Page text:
Man wounded by PPB booked, faces weapon, menacing charges

Multnomah County

Wounded man expected to recover

PORTLAND, Ore. (KOIN) — Few details have yet been released about an officer-involved shooting inside a convenience store on NW Naito in downtown Portland late Tuesday night.

Police were called to the convenience store over “an unwanted person” who allegedly stole food, then laid down on the floor and refused to leave.

Daniel Nevis, who was in the store before the shooting, told KOIN 6 News there was “a homeless dude” spread out in front of the counter.

“I had to make a detour to go around him, get my beer, and I came around the other side and I walked up and I stood over and said, ‘Move!’ And he moved toward the counter and I said, ‘Other way!’ And he moved the other way,” Nevis said. “I just bought my beer and left.”

Joshua Lyle Merritt, July 21, 2021 (Multnomah County Sheriff’s Office)

The man, later identified as Joshua Lyle Merritt, was taken out of the store on a stretcher and taken to a hospital for treatment of what is described as a non-life threatening injury. The 32-year-old was booked into the county jail Tuesday on charges of unlawful use of a weapon and menacing.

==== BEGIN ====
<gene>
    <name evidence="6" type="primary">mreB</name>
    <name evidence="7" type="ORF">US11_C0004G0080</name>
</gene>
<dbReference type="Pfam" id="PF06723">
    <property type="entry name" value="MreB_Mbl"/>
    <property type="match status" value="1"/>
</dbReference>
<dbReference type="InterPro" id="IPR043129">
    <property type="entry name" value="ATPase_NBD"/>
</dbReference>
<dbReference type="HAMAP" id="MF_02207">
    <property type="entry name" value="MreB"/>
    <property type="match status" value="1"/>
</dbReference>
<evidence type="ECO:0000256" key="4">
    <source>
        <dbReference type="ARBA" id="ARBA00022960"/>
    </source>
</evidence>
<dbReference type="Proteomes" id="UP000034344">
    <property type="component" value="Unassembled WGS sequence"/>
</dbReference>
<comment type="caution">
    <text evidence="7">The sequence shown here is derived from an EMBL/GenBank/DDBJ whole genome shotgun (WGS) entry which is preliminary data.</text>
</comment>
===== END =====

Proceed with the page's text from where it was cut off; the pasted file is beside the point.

Officer Craig Lehman, who has been with PPB for nearly 9 years, is on leave during the investigation, standard procedure in similar incidents.

People in the area who spoke to KOIN 6 News said they’ve seen an increase in homelessness and crime. Two of them said they left the neighborhood because of the ongoing issues.

“When I was living here I had people breaking into my apartment, just jumping over the balcony and just walking right on in,” said John Cocks. “I’m just like I didn’t know what to do with it, you know? Eventually, I just left here.”

Ned Hayes, the CEO of Snowshoe, said he is relocating his business because of how bad it’s gotten in the neighborhood.

“I have seen crime get worse and I have also seen open drug use down here,” Hayes said.

He said the city isn’t providing enough resources for homelessness, drug abuse or mental health issues. Hayes said he sees those issues play out on a daily basis.

“It’s very frustrating to feel like we have an expanding positive business, but the city is not providing services that will make that business profitable right here,” he said.

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